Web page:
Sensing the Moscow Metro

Two students at the Strelka Institute, an design school in Moscow, took on scraping together personal data that could be found on the Moscow metro, extracting, like you do with raw data, proxies for meaningful relationships.

Their observation that people check in at their home metro stations most is interesting. The exciting part is that they built a device to measure stimuli and bodily response. This chart correlates a ride on the Sokolnicheskaya Line, also known as the “red line,” and set to 11 when it comes to Stalinist Architecture. Look at the chart:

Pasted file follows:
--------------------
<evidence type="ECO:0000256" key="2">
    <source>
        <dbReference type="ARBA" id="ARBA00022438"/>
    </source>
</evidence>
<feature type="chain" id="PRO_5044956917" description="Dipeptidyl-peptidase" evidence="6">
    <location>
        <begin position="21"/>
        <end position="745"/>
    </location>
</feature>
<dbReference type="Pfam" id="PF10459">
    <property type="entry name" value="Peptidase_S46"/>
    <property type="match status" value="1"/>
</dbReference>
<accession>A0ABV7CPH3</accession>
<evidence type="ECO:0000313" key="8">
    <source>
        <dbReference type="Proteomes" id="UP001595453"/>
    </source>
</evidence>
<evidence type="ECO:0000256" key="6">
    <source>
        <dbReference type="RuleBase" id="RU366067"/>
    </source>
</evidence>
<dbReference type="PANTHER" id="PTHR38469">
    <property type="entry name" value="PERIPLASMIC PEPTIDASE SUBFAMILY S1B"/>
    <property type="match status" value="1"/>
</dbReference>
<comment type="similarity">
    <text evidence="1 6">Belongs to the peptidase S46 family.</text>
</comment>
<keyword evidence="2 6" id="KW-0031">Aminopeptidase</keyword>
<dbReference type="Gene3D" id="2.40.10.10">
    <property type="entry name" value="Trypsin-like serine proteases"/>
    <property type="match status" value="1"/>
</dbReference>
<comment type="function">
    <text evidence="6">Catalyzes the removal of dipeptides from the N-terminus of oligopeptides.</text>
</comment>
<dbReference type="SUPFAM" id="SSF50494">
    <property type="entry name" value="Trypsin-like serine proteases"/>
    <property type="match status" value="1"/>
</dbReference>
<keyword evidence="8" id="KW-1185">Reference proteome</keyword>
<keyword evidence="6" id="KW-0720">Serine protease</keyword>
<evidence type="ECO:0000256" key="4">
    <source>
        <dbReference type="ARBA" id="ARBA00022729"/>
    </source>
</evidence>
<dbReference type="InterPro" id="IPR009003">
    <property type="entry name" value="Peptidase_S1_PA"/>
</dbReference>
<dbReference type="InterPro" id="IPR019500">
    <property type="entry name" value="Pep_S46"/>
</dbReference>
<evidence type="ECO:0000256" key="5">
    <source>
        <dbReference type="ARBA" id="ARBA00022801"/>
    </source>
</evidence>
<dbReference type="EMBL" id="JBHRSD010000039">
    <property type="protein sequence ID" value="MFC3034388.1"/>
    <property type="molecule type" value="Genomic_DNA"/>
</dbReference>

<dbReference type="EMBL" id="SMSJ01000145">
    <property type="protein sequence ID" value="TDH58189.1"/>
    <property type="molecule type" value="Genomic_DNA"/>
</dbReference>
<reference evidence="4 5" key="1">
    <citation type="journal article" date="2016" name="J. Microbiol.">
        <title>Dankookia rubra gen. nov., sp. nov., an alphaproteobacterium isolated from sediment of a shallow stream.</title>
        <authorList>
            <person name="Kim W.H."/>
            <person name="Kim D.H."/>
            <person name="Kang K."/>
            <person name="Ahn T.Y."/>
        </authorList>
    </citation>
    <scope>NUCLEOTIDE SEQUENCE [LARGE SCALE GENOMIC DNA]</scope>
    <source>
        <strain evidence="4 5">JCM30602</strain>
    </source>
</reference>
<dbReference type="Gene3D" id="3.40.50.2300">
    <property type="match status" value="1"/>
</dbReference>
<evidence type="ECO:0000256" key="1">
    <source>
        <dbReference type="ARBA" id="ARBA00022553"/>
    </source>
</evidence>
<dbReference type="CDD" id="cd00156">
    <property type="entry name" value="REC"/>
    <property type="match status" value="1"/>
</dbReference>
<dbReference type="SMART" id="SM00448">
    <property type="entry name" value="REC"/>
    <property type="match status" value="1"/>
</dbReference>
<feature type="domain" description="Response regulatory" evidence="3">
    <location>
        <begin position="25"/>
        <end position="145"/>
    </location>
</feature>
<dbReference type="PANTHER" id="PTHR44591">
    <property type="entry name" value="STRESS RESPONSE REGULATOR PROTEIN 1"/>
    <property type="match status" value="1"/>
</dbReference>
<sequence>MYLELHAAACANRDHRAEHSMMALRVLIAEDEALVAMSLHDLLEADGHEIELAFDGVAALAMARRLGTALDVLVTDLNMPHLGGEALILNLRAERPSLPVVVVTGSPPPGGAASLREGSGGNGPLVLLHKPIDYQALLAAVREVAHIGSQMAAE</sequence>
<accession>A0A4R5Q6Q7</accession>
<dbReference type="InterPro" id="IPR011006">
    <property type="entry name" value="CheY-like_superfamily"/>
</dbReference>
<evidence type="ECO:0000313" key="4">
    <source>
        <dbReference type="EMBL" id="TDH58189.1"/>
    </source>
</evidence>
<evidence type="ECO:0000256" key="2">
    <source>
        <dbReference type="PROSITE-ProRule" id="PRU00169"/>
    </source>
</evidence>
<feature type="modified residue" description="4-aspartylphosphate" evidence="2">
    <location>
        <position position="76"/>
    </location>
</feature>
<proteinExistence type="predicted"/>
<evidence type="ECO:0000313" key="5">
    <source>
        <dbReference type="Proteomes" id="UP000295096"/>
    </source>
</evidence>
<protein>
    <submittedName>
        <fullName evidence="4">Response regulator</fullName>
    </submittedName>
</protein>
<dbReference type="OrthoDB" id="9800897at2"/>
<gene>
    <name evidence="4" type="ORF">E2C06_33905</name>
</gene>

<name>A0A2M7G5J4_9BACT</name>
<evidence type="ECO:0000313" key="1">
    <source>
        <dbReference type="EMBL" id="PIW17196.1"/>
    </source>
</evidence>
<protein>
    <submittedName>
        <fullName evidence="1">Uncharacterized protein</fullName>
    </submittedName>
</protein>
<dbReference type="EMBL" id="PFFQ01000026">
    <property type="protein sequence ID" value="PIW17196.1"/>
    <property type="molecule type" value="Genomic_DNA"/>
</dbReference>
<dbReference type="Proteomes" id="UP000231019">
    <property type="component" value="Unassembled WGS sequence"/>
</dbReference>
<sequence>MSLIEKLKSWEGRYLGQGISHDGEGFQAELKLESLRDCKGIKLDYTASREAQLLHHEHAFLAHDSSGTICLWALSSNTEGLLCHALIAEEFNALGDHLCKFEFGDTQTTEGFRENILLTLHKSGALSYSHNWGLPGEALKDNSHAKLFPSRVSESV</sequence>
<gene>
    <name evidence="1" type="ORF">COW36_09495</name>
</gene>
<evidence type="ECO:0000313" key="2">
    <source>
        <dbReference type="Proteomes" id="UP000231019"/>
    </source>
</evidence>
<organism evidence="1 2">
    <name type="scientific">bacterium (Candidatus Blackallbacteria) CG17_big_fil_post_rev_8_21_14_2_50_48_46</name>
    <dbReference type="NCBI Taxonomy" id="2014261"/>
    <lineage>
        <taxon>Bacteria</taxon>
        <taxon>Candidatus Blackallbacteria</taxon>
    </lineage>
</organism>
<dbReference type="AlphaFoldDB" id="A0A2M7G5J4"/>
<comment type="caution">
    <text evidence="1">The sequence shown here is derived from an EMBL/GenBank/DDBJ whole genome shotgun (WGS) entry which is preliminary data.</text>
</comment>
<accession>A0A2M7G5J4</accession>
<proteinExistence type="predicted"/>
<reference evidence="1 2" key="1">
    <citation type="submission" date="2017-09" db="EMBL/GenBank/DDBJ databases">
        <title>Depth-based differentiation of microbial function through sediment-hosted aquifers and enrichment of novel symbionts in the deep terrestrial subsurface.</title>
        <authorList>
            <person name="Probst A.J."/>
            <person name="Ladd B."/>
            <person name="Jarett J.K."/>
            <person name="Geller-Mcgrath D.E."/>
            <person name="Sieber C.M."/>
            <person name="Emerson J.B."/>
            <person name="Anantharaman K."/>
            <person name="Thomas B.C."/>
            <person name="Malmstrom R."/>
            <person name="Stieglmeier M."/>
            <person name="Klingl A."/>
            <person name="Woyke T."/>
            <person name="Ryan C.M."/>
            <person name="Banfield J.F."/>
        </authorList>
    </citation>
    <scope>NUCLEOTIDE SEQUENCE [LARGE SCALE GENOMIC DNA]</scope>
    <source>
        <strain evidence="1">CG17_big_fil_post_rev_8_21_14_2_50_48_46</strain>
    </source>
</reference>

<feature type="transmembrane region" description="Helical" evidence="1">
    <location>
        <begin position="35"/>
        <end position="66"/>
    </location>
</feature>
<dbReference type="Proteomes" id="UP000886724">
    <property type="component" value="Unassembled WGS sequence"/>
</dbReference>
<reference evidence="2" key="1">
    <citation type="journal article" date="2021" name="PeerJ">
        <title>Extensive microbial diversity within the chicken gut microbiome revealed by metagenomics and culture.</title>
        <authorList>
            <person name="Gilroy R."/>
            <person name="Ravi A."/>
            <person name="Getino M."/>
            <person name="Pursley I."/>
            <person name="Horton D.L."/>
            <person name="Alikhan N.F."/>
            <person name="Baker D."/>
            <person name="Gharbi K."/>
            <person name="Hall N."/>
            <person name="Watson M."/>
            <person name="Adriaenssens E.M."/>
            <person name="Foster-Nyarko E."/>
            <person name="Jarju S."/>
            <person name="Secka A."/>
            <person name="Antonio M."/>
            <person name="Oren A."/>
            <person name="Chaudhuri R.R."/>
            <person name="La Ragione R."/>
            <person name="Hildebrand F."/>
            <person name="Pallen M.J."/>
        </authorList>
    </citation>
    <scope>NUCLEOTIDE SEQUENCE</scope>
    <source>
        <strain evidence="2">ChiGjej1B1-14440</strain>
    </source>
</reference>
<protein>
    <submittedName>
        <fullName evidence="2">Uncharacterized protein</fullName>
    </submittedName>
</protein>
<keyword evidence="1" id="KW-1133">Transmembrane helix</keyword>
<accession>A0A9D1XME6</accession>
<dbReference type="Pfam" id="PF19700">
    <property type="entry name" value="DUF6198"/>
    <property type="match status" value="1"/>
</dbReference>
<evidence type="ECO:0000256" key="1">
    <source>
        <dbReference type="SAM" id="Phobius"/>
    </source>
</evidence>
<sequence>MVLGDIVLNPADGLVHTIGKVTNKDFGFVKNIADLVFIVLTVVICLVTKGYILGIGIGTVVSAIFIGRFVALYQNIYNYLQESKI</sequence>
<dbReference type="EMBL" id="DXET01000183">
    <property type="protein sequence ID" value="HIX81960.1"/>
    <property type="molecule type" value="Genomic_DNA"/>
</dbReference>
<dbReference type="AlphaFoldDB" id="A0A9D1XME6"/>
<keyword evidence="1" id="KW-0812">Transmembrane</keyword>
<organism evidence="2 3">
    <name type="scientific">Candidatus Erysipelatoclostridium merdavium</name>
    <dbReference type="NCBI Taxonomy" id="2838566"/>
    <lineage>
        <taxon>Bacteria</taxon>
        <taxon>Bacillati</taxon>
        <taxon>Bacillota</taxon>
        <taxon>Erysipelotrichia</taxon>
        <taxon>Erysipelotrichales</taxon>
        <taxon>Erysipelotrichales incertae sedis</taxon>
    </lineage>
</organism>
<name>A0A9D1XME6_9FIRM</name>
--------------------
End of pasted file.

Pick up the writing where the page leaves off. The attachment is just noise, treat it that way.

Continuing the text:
It’s not really a new idea, but I don’t think I’ve ever seen it applied to a subway system. The designers of the Washington Metro put a lot of thought into the sensory cues for riders, from the comfort levels in the cars, to the blinking lights that indicate a sudden blur of light and a darkening of the station.

They have some other ideas, which you can see in their presentation:

You can take a look at their arduino-based specifications here. Madeline Schwartzman’s book See Yourself Sensing is also worth a look.